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Two of the most common misconceptions about business expenses are that you get money back from… somewhere (nope), and that you can claim for anything (no again). Whilst the idea of ‘claiming expenses’ makes it sound like someone is giving the money back to you, what you’re really doing is claiming tax relief.

In short, your expenses are offset against the money your business earns, and you’ll pay tax on the amount that’s left (the profits) once you deduct these allowable expenses.

But how are you supposed to know which business expenses are claimable and which ones aren’t? It can certainly be a minefield and let’s face it, no-one wants to pay more tax than they have to. To help you avoid falling foul of HMRC we’ve put together this general guide which signposts more specific information along the way (expenses are complicated!).

How business expenses work

Are capital expenses the same as regular expenses?

What are simplified expenses?

Can I claim back all my business expenses against my tax bill?

What business expenses are allowable?

How do I work out my allowable expenses?

Can I claim the Trading Allowance and expenses?

What business expenses can’t I claim?

How do I claim my allowable business expenses?

Business expenses are important because you pay tax on the profits that are left over once you deduct these expenses from the income figures.

For example, if you charge someone £100 for a service, but you spend £10 in order to deliver that service, then you only made £90 profit. In that case, you should only pay tax on £90 and not the full £100.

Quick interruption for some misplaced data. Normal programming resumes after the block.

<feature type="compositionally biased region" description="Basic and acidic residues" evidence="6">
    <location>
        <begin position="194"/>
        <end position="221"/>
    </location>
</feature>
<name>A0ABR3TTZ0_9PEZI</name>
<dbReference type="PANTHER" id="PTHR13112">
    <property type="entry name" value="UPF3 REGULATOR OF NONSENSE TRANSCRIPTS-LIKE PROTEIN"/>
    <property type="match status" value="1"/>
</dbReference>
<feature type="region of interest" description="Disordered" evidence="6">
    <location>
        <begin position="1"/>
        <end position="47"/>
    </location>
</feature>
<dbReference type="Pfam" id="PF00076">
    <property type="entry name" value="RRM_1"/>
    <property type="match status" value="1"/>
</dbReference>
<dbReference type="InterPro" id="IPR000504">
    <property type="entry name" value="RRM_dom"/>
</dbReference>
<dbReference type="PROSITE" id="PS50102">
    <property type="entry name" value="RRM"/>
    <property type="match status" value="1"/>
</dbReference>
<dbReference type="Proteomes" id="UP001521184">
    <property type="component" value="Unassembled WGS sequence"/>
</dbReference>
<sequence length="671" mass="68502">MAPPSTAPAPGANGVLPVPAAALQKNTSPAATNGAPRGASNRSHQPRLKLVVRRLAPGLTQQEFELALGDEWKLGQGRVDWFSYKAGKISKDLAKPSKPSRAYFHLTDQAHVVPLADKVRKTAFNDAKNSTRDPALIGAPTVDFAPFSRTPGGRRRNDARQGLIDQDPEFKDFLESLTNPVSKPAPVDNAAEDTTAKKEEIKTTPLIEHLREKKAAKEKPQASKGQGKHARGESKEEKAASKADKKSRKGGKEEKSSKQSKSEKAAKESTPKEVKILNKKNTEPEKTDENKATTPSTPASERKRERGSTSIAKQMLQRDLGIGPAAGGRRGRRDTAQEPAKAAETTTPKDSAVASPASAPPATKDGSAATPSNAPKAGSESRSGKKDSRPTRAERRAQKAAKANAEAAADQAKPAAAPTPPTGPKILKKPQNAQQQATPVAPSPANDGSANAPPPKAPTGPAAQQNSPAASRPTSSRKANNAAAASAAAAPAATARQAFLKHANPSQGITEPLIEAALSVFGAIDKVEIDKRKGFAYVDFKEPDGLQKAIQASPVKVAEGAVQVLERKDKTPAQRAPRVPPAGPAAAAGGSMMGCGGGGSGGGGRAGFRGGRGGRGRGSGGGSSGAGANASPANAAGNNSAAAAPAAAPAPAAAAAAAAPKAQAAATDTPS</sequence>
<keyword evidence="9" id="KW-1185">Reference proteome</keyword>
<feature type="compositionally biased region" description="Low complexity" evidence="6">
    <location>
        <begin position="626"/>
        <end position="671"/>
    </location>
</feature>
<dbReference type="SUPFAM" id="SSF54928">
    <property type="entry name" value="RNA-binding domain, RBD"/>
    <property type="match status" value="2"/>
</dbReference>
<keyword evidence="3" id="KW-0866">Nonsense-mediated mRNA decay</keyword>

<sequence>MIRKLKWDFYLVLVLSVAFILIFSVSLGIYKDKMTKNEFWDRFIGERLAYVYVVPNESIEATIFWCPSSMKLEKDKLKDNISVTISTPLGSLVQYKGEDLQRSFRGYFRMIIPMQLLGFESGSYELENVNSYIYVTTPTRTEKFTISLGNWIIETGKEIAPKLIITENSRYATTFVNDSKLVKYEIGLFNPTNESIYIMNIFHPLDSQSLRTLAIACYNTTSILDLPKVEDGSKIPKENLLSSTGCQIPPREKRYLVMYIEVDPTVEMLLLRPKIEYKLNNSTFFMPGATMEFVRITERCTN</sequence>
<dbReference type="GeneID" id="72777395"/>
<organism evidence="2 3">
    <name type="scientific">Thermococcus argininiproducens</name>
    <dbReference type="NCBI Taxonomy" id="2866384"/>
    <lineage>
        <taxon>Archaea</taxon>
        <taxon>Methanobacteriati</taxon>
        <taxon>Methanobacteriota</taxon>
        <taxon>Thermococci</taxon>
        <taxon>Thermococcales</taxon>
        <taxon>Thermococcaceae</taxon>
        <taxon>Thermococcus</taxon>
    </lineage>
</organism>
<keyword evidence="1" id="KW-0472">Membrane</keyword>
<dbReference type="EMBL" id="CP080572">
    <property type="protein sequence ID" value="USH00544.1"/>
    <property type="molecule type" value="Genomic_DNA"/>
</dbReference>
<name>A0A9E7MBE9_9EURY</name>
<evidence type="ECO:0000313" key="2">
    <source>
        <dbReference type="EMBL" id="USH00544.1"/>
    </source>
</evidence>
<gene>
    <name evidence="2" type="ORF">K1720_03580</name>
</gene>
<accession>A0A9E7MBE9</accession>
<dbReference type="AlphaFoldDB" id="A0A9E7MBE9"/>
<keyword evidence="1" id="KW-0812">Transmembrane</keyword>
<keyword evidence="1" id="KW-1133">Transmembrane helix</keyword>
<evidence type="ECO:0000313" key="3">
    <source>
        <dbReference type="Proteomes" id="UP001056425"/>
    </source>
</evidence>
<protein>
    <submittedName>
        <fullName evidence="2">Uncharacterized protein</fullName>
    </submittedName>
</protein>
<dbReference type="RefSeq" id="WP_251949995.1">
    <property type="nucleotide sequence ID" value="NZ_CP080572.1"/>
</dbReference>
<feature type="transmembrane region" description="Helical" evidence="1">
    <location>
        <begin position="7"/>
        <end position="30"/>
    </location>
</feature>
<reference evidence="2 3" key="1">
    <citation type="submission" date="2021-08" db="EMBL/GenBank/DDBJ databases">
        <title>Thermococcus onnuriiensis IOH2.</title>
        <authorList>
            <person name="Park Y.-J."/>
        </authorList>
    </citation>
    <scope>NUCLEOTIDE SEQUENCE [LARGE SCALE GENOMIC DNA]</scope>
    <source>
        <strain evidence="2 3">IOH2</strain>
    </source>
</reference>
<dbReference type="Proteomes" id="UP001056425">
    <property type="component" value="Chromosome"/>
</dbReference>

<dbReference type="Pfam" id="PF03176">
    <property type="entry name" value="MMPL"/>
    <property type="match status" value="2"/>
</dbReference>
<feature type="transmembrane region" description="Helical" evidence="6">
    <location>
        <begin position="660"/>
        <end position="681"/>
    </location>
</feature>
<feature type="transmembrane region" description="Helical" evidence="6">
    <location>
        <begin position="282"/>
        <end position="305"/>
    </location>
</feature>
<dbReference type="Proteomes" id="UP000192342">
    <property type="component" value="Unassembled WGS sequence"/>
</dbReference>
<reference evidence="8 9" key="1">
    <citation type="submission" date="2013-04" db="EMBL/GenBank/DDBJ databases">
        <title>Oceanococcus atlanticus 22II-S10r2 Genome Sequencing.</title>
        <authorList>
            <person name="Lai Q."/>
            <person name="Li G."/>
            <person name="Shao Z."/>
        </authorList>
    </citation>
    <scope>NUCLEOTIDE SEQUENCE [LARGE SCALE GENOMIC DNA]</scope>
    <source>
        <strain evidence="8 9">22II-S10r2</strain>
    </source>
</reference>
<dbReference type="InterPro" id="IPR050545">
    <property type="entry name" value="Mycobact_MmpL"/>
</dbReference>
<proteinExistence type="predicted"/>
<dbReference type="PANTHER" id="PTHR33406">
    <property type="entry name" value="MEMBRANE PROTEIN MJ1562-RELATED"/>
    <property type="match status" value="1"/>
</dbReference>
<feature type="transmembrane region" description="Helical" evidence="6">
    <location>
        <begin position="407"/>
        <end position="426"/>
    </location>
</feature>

If you’re a basic tax rate taxpayer, you would save 20% tax on £10, which would be a saving of £2. Applying this principle to all your expenses can add up to some hefty savings which really reduce your tax bill.

Capital expenses usually relate to larger items that your business will use for a reasonable period of time. This might include items like office desks or computers – essentially, things you need to buy for your business that you would expect to last you at least a year.

The tax relief you can claim on capital expenditure is called capital allowances.

 
They’re a bit different to your normal business expenses (sometimes referred to as ‘revenue’ expenses) which tend to be things you buy for your business that generally last less than a year before they’re “used up”. Day-to-day items like stock, paper, water cooler bottles, and printer ink are good examples.

If you’re using cash basis of accounting then some expenses may be treated the same as capital expenditure. We’re happy to help with this one if you’re not sure!

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